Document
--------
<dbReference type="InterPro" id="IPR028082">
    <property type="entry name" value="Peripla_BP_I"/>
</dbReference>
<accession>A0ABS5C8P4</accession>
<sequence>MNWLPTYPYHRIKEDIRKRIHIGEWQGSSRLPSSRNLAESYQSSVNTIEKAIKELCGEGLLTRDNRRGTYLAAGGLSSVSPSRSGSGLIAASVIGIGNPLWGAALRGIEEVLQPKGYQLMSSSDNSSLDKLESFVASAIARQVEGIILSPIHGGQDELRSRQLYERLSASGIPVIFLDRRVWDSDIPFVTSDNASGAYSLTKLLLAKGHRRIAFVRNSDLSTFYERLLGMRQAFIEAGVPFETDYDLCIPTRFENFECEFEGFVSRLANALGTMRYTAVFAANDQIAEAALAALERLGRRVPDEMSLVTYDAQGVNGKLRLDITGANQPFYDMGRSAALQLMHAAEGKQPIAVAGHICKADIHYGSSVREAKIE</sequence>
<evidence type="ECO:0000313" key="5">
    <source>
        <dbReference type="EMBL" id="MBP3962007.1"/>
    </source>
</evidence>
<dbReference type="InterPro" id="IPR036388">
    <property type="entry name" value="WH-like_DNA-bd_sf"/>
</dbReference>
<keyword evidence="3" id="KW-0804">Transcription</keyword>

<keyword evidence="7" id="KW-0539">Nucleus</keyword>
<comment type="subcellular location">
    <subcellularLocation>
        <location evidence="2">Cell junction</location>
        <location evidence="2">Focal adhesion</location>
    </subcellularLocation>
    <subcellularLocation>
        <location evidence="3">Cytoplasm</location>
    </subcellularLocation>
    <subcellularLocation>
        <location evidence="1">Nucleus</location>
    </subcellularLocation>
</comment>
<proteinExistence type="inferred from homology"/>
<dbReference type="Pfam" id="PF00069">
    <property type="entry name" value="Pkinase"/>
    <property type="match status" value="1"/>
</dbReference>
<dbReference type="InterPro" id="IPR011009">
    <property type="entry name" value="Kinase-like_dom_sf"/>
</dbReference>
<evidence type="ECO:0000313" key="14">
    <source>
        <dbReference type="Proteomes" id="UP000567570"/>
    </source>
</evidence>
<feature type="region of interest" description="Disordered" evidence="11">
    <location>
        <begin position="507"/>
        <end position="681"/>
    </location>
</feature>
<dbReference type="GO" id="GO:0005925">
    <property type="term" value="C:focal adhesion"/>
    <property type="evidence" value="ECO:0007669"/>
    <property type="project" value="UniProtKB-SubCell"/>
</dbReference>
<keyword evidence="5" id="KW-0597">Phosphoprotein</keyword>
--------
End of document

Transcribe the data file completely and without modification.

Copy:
<dbReference type="InterPro" id="IPR028082">
    <property type="entry name" value="Peripla_BP_I"/>
</dbReference>
<accession>A0ABS5C8P4</accession>
<sequence>MNWLPTYPYHRIKEDIRKRIHIGEWQGSSRLPSSRNLAESYQSSVNTIEKAIKELCGEGLLTRDNRRGTYLAAGGLSSVSPSRSGSGLIAASVIGIGNPLWGAALRGIEEVLQPKGYQLMSSSDNSSLDKLESFVASAIARQVEGIILSPIHGGQDELRSRQLYERLSASGIPVIFLDRRVWDSDIPFVTSDNASGAYSLTKLLLAKGHRRIAFVRNSDLSTFYERLLGMRQAFIEAGVPFETDYDLCIPTRFENFECEFEGFVSRLANALGTMRYTAVFAANDQIAEAALAALERLGRRVPDEMSLVTYDAQGVNGKLRLDITGANQPFYDMGRSAALQLMHAAEGKQPIAVAGHICKADIHYGSSVREAKIE</sequence>
<evidence type="ECO:0000313" key="5">
    <source>
        <dbReference type="EMBL" id="MBP3962007.1"/>
    </source>
</evidence>
<dbReference type="InterPro" id="IPR036388">
    <property type="entry name" value="WH-like_DNA-bd_sf"/>
</dbReference>
<keyword evidence="3" id="KW-0804">Transcription</keyword>

<keyword evidence="7" id="KW-0539">Nucleus</keyword>
<comment type="subcellular location">
    <subcellularLocation>
        <location evidence="2">Cell junction</location>
        <location evidence="2">Focal adhesion</location>
    </subcellularLocation>
    <subcellularLocation>
        <location evidence="3">Cytoplasm</location>
    </subcellularLocation>
    <subcellularLocation>
        <location evidence="1">Nucleus</location>
    </subcellularLocation>
</comment>
<proteinExistence type="inferred from homology"/>
<dbReference type="Pfam" id="PF00069">
    <property type="entry name" value="Pkinase"/>
    <property type="match status" value="1"/>
</dbReference>
<dbReference type="InterPro" id="IPR011009">
    <property type="entry name" value="Kinase-like_dom_sf"/>
</dbReference>
<evidence type="ECO:0000313" key="14">
    <source>
        <dbReference type="Proteomes" id="UP000567570"/>
    </source>
</evidence>
<feature type="region of interest" description="Disordered" evidence="11">
    <location>
        <begin position="507"/>
        <end position="681"/>
    </location>
</feature>
<dbReference type="GO" id="GO:0005925">
    <property type="term" value="C:focal adhesion"/>
    <property type="evidence" value="ECO:0007669"/>
    <property type="project" value="UniProtKB-SubCell"/>
</dbReference>
<keyword evidence="5" id="KW-0597">Phosphoprotein</keyword>